Protect syringe from light.

Rx only

PRINCIPAL DISPLAY PANEL – 150 mg Tablets

NDC 65649-150-90

RELISTOR®

(methylnaltrexone bromide) Tablets

150 mg

Dispense the accompanying Medication Guide to each patient.

Rx only

90 Tablets

RELISTOR 
methylnaltrexone bromide tablet
Product Information
Product Type HUMAN PRESCRIPTION DRUG LABEL Item Code (Source) NDC:65649-150
Route of Administration ORAL DEA Schedule     
Active Ingredient/Active Moiety
Ingredient Name Basis of Strength Strength
METHYLNALTREXONE BROMIDE (METHYLNALTREXONE) METHYLNALTREXONE BROMIDE 150 mg
Product Characteristics
Color WHITE Score 2 pieces
Shape ROUND Size 6mm
Flavor Imprint Code REL;PLAIN
Contains         
Packaging
# Item Code Package Description
1 NDC:65649-150-90 90 TABLET in 1 BOTTLE
2 NDC:65649-150-60 60 TABLET in 1 BOTTLE
3 NDC:65649-150-06 2 BOTTLE in 1 CARTON
3 6 TABLET in 1 BOTTLE
Marketing Information
Marketing Category Application Number or Monograph Citation Marketing Start Date Marketing End Date
NDA NDA208271 08/01/2008
RELISTOR 
methylnaltrexone bromide injection, solution
Product Information
Product Type HUMAN PRESCRIPTION DRUG LABEL Item Code (Source) NDC:65649-552
Route of Administration SUBCUTANEOUS DEA Schedule     
Active Ingredient/Active Moiety
Ingredient Name Basis of Strength Strength
METHYLNALTREXONE BROMIDE (METHYLNALTREXONE) METHYLNALTREXONE BROMIDE 8 mg  in 0.4 mL
Inactive Ingredients
Ingredient Name Strength
SODIUM CHLORIDE 2.6 mg  in 0.4 mL
EDETATE CALCIUM DISODIUM 0.16 mg  in 0.4 mL
GLYCINE HYDROCHLORIDE 0.12 mg  in 0.4 mL
WATER 0.4 mL  in 0.4 mL
Packaging
# Item Code Package Description
1 NDC:65649-552-04 7 BLISTER PACK in 1 CARTON
1 1 SYRINGE in 1 BLISTER PACK
1 0.4 mL in 1 SYRINGE
Marketing Information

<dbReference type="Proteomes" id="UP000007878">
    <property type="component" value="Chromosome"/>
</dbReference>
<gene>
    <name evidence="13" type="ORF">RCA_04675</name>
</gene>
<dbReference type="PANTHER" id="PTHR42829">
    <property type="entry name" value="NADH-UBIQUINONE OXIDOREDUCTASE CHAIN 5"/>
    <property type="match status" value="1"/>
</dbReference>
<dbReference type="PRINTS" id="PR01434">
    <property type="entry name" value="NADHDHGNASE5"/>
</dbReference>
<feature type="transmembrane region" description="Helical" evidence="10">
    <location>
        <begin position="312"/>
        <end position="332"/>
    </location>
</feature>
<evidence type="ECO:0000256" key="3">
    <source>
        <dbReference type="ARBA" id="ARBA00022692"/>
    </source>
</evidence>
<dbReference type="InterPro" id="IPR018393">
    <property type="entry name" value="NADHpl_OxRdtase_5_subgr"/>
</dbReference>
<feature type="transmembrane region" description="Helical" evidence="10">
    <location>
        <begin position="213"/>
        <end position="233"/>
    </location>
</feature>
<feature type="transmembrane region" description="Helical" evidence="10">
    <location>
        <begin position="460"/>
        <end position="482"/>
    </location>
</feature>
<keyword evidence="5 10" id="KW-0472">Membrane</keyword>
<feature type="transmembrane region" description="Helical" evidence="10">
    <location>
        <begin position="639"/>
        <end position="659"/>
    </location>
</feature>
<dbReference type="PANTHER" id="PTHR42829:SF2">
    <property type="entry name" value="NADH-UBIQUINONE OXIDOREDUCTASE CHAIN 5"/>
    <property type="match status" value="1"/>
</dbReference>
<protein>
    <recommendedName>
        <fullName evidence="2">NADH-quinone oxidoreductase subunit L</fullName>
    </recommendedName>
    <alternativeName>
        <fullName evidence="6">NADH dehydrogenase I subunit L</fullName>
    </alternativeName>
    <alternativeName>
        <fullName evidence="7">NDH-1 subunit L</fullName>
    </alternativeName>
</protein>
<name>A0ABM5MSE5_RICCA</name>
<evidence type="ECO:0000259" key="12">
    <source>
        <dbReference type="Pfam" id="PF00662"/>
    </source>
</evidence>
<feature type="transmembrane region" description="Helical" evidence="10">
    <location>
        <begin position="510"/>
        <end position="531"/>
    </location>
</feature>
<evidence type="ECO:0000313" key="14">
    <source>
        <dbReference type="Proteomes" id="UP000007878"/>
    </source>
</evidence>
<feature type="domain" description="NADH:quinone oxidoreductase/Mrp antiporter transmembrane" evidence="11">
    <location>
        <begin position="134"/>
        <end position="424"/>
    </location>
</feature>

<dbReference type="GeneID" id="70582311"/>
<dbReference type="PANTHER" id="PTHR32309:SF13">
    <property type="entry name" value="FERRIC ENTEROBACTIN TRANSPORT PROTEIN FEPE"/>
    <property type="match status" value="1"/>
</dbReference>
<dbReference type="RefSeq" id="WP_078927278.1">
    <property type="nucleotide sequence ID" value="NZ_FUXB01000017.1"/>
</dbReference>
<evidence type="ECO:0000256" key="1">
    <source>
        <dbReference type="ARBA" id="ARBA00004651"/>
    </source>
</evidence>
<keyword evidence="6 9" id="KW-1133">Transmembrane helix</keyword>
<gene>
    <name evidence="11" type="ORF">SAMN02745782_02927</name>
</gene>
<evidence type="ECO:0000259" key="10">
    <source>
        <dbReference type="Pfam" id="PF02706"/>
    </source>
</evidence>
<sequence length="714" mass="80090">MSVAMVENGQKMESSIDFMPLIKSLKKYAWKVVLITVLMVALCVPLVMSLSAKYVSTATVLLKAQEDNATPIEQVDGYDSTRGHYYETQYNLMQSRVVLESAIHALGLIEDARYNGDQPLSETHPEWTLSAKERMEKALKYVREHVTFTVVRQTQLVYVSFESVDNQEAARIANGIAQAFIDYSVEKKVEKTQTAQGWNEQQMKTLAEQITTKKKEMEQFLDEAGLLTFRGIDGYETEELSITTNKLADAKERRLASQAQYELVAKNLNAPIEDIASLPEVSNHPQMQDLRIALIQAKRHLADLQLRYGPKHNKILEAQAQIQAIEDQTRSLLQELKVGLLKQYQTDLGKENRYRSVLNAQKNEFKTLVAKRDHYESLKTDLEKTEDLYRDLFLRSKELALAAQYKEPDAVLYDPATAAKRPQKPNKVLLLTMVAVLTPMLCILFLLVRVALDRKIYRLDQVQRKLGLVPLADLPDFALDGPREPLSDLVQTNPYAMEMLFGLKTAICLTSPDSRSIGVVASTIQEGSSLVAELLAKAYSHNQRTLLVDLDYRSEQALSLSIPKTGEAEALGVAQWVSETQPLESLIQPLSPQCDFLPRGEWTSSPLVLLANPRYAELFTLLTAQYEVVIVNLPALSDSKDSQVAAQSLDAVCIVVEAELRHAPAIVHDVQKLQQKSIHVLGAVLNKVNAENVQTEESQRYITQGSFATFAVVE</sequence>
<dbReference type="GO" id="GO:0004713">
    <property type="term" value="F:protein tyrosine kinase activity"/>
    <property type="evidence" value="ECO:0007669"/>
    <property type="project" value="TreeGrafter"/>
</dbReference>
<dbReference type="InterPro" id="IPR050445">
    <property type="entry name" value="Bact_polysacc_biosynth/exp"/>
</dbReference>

Marketing Category Application Number or Monograph Citation Marketing Start Date Marketing End Date
NDA NDA021964 04/24/2008
RELISTOR 
methylnaltrexone bromide injection, solution
Product Information
Product Type HUMAN PRESCRIPTION DRUG LABEL Item Code (Source) NDC:65649-551
Route of Administration SUBCUTANEOUS DEA Schedule     
Active Ingredient/Active Moiety
Ingredient Name Basis of Strength Strength
METHYLNALTREXONE BROMIDE (METHYLNALTREXONE) METHYLNALTREXONE BROMIDE 12 mg  in 0.6 mL
Inactive Ingredients
Ingredient Name Strength
SODIUM CHLORIDE 3.9 mg  in 0.6 mL
EDETATE CALCIUM DISODIUM 0.24 mg  in 0.6 mL
GLYCINE HYDROCHLORIDE 0.18 mg  in 0.6 mL
WATER 0.6 mL  in 0.6 mL
Packaging
# Item Code Package Description
1 NDC:65649-551-06 1 BLISTER PACK in 1 CARTON
1 1 SYRINGE in 1 BLISTER PACK
1 0.6 mL in 1 SYRINGE
2 NDC:65649-551-07 1 BLISTER PACK in 1 CARTON
2 1 SYRINGE in 1 BLISTER PACK
2 0.6 mL in 1 SYRINGE
3 NDC:65649-551-03 7 BLISTER PACK in 1 CARTON
3 1 SYRINGE in 1 BLISTER PACK
3 0.6 mL in 1 SYRINGE
4 NDC:65649-551-02 1 VIAL, SINGLE-DOSE in 1 CARTON
4 0.6 mL in 1 VIAL, SINGLE-DOSE
Marketing Information
Marketing Category Application Number or Monograph Citation Marketing Start Date Marketing End Date
NDA NDA021964 04/24/2008
Labeler - Salix Pharmaceuticals, Inc. (793108036)
Registrant - Valeant Pharmaceuticals North America LLC (042230623)
Establishment
Name Address ID/FEI Operations
Vetter Pharma Fertigung GmbH & Co. KG 312670654 MANUFACTURE(65649-150, 65649-552, 65649-551)
Establishment
Name Address ID/FEI Operations
Mallinckrodt, Inc. 163205300 MANUFACTURE(65649-150)
Establishment
Name Address ID/FEI Operations
Patheon Inc. 205475333 MANUFACTURE(65649-551)
Revised: 07/2016
 
Salix Pharmaceuticals, Inc.